Maher Muhammad Ali, a citizen of Dearborn, is among those outraged by what we've uncovered.
"Surprised really. I'm not expecting this in the United States" says Ali.
MSP conducted a thorough investigation, that led to the former clerk's career coming to an end.
City Council President Pro Tem Thomas P. Tafelski says this was a clear sign a system of checks and balances was broken.
"It's a problem and so it needs to be addressed. The public needs to know what's going on," says Tafelski.
People we talked to are even more shocked to learn the city still pays Kathleen Buda more than $3,300 a month in pension.
Randa Abdulhadi, another citizen of Dearborn says she finds that to be totally inappropriate given what took place.
"Stealing is stealing. Regardless of the situation. I don't think she should receive a pension," she says.
MSP strategically placed the hidden camera inside the former clerk's office after getting complaints back in 2015. Only 7 Action News was there in December of that year, as troopers raided the clerk's office.
Shortly after in January 2016, Buda retired from the job that paid her $72,555 a year. She had worked for the city for more than 20 years.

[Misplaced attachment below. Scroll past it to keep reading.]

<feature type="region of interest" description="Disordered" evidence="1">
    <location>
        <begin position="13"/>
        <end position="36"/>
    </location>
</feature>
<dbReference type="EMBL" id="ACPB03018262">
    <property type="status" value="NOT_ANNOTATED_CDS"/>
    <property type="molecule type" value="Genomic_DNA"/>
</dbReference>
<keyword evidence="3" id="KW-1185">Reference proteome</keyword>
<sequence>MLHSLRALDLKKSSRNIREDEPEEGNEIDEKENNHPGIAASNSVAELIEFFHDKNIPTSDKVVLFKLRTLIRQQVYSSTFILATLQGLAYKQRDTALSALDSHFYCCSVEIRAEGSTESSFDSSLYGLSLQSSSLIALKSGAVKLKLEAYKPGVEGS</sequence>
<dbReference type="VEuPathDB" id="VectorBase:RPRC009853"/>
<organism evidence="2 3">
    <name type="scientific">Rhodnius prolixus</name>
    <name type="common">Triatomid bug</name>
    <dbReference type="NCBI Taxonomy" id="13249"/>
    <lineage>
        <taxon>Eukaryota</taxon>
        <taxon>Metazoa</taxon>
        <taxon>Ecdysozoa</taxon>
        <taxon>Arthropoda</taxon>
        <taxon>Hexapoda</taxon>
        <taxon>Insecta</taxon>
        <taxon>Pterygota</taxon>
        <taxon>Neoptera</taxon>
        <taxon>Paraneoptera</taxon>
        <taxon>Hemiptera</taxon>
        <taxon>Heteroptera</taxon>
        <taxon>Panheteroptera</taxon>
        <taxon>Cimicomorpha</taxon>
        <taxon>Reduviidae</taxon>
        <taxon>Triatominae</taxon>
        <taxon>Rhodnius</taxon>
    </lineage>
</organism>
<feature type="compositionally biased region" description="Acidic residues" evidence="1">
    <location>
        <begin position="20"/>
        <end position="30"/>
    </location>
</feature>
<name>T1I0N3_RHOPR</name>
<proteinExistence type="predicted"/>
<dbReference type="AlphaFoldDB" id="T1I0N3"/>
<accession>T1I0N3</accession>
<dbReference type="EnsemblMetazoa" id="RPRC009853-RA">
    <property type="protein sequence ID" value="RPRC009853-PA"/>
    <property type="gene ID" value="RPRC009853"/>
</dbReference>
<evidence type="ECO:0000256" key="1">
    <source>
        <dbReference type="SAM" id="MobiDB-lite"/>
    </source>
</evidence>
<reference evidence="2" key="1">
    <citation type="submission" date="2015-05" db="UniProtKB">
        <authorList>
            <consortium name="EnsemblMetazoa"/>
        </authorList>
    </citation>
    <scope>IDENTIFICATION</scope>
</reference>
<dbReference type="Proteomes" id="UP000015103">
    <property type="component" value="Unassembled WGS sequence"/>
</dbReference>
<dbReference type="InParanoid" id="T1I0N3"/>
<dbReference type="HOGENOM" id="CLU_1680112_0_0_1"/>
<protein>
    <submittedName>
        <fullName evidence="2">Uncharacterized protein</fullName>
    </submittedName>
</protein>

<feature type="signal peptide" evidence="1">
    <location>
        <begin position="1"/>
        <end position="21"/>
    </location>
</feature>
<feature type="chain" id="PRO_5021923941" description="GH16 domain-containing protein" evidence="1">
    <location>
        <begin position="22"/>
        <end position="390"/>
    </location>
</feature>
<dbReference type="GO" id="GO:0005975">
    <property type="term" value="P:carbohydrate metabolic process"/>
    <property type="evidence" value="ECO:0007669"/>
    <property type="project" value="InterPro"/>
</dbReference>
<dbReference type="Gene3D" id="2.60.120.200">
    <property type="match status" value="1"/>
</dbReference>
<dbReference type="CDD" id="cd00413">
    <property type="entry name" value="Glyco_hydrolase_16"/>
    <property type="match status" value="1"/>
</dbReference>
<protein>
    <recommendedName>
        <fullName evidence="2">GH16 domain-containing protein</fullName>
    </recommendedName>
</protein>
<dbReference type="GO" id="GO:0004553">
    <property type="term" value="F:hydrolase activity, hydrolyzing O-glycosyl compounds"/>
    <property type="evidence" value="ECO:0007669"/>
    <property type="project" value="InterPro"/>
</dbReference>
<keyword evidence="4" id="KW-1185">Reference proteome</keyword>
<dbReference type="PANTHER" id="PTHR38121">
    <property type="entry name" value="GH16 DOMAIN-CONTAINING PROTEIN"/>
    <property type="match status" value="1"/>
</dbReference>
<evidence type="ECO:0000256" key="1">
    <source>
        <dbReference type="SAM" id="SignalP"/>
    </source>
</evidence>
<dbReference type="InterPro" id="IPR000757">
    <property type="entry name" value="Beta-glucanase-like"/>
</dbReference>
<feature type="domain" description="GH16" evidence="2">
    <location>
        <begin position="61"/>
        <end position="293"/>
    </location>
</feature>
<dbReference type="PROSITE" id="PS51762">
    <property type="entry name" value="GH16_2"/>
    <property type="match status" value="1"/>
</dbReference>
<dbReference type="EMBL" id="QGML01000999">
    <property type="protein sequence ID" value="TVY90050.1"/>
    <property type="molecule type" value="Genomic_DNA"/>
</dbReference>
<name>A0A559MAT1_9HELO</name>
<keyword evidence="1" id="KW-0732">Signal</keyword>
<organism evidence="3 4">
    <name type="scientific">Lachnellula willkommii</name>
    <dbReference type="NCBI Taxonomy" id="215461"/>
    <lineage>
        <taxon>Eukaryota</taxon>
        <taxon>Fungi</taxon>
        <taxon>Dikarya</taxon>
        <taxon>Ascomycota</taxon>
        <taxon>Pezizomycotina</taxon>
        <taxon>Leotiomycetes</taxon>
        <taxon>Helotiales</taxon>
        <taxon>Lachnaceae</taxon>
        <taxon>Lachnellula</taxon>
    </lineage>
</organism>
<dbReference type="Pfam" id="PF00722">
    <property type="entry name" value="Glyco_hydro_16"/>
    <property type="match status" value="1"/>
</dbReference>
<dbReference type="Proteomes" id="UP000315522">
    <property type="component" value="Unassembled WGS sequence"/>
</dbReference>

"When something like this goes out, it puts the city in a bad light no matter who it is," says Tafelski.
He says the city law department required Buda still be paid roughly $11,000 in unused time off. Then, in court on June 22nd this year, Buda pled no contest to felony embezzlement, as part of a plea deal to avoid prison time.
She was sentenced July 21st to 2 years probation and a small restitution of roughly $1,600. Her monthly pension was only reduced by roughly $50 by the court.
Peter Henning, a highly respected former federal prosecutor and Law Professor at Wayne State University explains, "What the rule is in this state, is that it's only from the date of your first criminal act that you start losing your pension benefit."
Henning adds it might be the law, but may also be unfair to taxpayers.
"You earn your pension because of work over a long period of time, but how long was she also dipping into the till? These are the people that have to be the most accountable," says Henning.
We called and emailed Buda for a response to our story, but she refused comment. She also would not open the door after we visited her at home.
The city's Mayor, Jack O' Reilly Jr. also declined to do an interview about the city's plans to prevent further abuse.
Council President Pro Tem Thomas P. Tafelski however did agree.
"One of the things Plant & Moran said was we needed better control of cash disbursements and receivables," he says.
He points out a recent audit found flaws in how the city handles money. A city spokesperson now says they've stopped accepting cash payments.
The city's deputy clerk is now running the department, prior to the upcoming November election.
We made several attempts to reach Kathleen Buda as well as her attorney. Neither of them would agree to an interview.